[00:18:00] So I would suggest you take kind of the same approach that your being together doesn’t necessarily mean that you’re all doing the same thing at the same time, but you could just physically be together. So designate a physical space and a time within your Sabbath where each person is doing their own thing but everyone is together.
So I hope that was really helpful for you, those five tips. I’ll repeat them for you real quick: number one plan together. Number two, eat together. Number three, reflect on the week together. Number four, play together. And number five be together. So I hope those help you reconnect together as a family and Sabbath.
Question for this week:
I will leave you with this question. This question to ask yourself: out of the five tips that we’ve talked about today, what is one tip you want to implement in your next Sabbath practice to encourage reconnection as a family?
I’ll talk to you next week. [00:19:00] Bye.
Hey, I just want to say thank you for joining me for today’s conversation. I know many things demand your attention. I don’t take lightly the privilege it is to share your time. I want to make things as easy and simple for you. So I’ve linked to all the resources mentioned in the episode in the show notes, and you can always find the link and more helpful information on my website, www.simplysabbath.com.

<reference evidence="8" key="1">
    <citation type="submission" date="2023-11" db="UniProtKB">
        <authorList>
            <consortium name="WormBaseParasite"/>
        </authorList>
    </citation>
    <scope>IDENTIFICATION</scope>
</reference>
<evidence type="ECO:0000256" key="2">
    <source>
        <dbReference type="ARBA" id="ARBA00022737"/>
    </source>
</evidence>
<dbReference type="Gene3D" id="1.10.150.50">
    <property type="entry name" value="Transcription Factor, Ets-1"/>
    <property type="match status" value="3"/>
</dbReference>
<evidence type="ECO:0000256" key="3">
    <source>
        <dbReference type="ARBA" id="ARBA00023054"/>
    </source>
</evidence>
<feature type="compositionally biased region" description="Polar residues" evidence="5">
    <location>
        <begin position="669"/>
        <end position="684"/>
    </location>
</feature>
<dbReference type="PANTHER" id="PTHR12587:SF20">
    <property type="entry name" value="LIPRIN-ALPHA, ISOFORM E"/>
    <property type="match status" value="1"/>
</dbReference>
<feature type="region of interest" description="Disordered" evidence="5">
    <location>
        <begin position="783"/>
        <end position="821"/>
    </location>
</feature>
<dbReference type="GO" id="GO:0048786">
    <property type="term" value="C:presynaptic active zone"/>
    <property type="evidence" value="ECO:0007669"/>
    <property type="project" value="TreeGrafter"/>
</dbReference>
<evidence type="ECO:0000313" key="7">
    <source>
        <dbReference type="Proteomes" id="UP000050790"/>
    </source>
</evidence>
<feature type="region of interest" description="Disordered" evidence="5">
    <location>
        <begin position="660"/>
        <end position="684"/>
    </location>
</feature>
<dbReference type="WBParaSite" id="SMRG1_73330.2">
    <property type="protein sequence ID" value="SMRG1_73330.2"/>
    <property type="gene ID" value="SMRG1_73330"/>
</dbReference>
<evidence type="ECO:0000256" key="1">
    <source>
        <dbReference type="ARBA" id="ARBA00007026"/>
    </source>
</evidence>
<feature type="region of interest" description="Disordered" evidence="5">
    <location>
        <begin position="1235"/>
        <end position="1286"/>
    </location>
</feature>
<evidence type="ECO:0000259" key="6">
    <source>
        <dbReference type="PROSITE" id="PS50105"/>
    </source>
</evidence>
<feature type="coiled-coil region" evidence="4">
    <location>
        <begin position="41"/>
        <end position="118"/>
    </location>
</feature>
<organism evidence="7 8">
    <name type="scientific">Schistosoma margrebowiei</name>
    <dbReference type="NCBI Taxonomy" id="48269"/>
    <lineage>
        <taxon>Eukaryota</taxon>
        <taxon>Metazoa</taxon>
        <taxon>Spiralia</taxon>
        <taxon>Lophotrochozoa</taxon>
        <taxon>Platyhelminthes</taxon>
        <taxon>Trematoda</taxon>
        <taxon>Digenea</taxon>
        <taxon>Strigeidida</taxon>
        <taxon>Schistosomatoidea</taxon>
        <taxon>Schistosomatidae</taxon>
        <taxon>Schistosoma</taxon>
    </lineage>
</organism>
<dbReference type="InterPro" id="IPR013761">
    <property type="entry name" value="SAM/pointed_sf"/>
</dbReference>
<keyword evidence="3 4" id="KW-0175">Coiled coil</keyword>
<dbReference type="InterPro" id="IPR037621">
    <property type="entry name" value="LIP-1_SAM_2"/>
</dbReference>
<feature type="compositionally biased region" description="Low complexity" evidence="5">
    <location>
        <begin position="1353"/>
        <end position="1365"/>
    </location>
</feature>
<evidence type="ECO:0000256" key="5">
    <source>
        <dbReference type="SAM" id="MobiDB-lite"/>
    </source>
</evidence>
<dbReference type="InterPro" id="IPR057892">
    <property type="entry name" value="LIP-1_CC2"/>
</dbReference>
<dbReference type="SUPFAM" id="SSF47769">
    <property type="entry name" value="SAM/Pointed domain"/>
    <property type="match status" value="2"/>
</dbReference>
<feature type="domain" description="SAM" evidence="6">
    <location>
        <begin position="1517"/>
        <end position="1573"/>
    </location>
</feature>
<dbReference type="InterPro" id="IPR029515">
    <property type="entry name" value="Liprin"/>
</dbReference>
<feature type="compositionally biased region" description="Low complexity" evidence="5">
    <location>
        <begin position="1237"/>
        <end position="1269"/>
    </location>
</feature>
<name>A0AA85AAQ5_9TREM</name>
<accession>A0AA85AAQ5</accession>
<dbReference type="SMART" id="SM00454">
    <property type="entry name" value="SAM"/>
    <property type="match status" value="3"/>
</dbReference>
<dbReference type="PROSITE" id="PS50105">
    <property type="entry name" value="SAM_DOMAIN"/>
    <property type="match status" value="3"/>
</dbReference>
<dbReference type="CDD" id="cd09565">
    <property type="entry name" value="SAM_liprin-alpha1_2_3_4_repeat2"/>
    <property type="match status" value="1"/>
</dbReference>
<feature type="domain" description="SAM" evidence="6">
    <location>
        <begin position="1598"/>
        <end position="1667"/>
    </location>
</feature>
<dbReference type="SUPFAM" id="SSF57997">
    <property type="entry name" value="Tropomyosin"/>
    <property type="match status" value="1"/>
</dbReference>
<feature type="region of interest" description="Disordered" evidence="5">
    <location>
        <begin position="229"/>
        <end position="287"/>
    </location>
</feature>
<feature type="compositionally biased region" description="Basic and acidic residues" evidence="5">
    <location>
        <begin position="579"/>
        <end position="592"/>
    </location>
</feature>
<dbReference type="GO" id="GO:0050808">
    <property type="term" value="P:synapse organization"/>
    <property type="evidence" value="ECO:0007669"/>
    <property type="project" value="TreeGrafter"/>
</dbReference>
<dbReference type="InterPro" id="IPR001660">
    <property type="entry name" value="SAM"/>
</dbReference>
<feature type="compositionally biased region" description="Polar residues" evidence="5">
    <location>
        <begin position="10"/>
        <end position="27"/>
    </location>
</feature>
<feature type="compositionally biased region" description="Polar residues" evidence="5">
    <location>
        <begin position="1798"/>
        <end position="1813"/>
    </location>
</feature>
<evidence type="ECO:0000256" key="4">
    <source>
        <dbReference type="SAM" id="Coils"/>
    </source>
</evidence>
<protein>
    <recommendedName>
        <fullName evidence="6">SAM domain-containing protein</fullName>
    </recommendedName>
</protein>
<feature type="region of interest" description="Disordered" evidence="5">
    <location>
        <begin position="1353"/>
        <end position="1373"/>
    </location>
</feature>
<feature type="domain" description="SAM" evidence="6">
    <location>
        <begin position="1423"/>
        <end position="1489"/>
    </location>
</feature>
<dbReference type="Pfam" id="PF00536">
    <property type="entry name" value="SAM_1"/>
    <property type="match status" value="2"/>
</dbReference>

As we say our goodbyes, let me remind you that what we’re talking about in this podcast is not just another thing to add to your to-do list. This is not another expectation for you to live up to. It is a gift out stretched from the hand of your creator. An invitation to press pause on walking alongside Jesus in all the things He’s called you to do. And instead the down, across from Him and just be with Him.
It is an invitation to Simply Sabbath.
Ask yourself this question: Out of the five tips that we’ve talked about today, what is one tip you want to implement in your next Sabbath practice to encourage reconnection as a family?
Want to practice Sabbath but don’t know where to start? Grab this free guide: The Busy Mom’s Guide to a Simple Family Sabbath
By subscribing, you allow each episode to be downloaded straight to your phone which makes sure you never miss an episode!
Hey! I'm Rachel and I'm so glad you're here today!
I help busy moms add a simple, rest-filled family Sabbath to their week. If that sounds like something you want for your week, but don’t know where to start, grab this free how-to resource: The Busy Mom’s Guide to a Simple Family Sabbath.